In November 1928, with minimal supplies and a homemade boat, newlyweds Glen and Bessie Hyde left Green River, Utah with the goal of running the Green and Colorado Rivers through the Grand Canyon. They hoped to break a speed record for the trip. If they were successful, Bessie would also be the first woman to complete such a voyage. The last time they were seen was a December docking at Hermit’s Camp in the Grand Canyon.
A gripping tale based on a true story, this fictional account shifts focus between Bessie’s experience on the water, and rescue efforts on land led by Glen’s father, Reith Hyde. Using flashbacks, the author does a fine job of recreating their moment in history. Bessie and Glen are optimistic, adventurous, and in love. They are caught up in America’s obsession with feats of daring and the instant celebrity they will achieve if they successfully reach their goal. Likewise, Reith is the product his own experiences as a widowed father raising three children during times of war and hard economic realities.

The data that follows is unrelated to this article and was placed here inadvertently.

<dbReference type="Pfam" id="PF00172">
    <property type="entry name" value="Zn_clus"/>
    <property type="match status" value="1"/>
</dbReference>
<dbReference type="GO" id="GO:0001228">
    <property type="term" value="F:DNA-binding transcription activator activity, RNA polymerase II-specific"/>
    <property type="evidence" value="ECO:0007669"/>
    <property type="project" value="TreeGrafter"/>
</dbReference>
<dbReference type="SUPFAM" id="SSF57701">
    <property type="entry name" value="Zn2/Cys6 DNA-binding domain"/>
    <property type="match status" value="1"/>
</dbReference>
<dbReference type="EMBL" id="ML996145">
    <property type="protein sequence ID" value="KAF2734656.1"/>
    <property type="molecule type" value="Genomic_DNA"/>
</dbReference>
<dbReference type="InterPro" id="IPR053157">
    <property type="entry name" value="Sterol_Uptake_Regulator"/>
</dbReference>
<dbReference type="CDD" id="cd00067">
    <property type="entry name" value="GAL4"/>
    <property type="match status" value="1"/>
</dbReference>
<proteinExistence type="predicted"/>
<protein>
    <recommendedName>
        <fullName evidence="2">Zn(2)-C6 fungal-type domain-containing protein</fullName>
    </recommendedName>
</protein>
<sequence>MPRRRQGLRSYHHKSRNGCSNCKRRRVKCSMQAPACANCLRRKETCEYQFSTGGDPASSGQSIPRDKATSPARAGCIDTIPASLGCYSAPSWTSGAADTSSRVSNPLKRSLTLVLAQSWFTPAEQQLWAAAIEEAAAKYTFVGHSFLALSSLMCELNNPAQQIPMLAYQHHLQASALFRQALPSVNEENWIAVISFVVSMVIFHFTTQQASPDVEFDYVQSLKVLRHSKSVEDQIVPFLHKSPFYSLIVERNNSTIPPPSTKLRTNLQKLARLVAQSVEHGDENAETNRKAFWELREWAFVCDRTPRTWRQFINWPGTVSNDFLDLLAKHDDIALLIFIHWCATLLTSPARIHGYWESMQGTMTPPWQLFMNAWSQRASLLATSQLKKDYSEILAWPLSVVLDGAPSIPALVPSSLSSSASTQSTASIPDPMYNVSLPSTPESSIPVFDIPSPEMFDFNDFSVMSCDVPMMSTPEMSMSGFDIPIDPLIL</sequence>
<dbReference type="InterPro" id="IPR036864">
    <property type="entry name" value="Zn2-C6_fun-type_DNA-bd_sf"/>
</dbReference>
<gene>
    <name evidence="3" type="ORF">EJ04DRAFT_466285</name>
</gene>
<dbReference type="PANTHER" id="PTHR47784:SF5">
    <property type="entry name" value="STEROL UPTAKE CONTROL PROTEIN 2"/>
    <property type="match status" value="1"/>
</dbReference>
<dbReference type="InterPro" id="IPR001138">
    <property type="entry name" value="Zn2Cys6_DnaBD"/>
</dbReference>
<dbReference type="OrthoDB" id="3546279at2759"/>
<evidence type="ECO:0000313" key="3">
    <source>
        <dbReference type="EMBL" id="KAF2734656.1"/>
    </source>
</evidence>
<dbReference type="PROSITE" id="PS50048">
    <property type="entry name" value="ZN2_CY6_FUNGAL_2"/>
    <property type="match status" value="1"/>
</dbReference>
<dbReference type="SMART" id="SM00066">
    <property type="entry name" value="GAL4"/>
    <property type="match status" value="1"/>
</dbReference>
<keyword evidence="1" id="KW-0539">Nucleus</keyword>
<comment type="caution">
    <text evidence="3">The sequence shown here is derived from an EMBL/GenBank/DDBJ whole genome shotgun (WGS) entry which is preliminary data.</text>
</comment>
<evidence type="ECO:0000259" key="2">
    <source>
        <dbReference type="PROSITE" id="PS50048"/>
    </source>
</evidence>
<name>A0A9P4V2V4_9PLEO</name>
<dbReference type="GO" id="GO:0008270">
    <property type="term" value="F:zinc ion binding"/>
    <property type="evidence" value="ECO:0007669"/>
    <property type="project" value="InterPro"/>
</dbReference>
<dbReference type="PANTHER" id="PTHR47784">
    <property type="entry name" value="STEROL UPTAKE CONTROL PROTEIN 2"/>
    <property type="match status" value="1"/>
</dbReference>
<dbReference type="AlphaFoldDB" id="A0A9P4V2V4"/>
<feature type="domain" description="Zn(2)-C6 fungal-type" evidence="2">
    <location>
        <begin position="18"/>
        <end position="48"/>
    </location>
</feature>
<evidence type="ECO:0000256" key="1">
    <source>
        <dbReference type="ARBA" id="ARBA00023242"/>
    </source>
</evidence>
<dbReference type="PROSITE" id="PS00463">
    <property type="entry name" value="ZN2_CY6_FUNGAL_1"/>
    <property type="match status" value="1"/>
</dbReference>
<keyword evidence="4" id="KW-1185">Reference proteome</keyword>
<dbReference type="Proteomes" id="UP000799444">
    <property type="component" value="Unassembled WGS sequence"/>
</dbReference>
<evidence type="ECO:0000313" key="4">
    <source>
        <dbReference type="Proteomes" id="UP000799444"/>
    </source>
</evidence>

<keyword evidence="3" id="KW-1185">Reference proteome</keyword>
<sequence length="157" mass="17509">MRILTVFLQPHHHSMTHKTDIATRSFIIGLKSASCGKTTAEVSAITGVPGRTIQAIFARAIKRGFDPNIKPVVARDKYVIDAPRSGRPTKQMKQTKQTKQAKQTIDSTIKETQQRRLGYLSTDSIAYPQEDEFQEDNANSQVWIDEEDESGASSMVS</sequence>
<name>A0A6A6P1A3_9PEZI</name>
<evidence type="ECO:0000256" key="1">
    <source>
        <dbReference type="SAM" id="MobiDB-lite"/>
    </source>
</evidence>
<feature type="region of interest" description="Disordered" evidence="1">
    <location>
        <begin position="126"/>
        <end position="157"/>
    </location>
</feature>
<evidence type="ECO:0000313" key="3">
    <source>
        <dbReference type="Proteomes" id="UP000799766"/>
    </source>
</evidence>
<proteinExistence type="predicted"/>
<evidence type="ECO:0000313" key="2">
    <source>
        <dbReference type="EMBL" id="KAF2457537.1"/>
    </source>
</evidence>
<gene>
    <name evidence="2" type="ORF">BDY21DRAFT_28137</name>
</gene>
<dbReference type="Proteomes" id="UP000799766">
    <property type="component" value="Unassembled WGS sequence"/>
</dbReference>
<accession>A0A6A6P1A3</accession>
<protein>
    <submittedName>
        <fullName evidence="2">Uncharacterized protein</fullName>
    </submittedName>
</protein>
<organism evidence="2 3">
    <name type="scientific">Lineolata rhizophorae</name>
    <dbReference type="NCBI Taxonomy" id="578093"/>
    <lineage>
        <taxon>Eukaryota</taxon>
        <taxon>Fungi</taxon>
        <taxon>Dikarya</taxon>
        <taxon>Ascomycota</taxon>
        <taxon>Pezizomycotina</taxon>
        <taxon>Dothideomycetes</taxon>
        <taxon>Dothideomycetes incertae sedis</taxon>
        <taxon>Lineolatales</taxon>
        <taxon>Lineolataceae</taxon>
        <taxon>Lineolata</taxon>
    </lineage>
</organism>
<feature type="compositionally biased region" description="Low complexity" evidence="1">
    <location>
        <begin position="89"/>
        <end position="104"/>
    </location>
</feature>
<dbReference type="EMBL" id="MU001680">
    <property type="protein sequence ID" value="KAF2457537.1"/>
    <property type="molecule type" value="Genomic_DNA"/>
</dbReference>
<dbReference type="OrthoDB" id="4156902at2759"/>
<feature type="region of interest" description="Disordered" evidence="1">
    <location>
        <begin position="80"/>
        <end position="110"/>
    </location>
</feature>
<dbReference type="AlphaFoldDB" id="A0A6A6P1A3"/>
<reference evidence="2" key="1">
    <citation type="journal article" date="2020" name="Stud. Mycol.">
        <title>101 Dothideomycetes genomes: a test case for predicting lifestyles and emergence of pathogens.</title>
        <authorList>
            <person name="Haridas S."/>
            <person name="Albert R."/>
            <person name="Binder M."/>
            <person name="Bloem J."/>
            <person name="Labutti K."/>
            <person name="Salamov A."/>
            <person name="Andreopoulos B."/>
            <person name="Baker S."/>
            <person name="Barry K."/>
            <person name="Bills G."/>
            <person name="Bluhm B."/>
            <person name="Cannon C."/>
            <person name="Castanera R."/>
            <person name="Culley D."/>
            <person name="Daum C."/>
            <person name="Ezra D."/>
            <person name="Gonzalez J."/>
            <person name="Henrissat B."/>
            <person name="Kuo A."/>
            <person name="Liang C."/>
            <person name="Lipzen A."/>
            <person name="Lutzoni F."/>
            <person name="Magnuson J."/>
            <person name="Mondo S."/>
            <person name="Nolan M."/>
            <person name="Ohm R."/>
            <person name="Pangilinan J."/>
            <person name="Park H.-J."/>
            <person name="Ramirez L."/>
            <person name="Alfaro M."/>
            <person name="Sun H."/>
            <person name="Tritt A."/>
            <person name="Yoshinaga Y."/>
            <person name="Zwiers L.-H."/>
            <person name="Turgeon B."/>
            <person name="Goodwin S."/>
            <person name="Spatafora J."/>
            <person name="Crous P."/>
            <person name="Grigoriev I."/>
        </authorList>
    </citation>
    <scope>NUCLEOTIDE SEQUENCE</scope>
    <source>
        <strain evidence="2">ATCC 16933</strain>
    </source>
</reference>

This first novel is lucidly written, with great detail given to the characters as well as the extremes of their immediate surroundings. The river is simultaneously a place of great tumult and serenity. It is nature in one of its most powerful forms, the unending flow. No matter the outcome of the journey, the river will go on, carrying its secrets with it.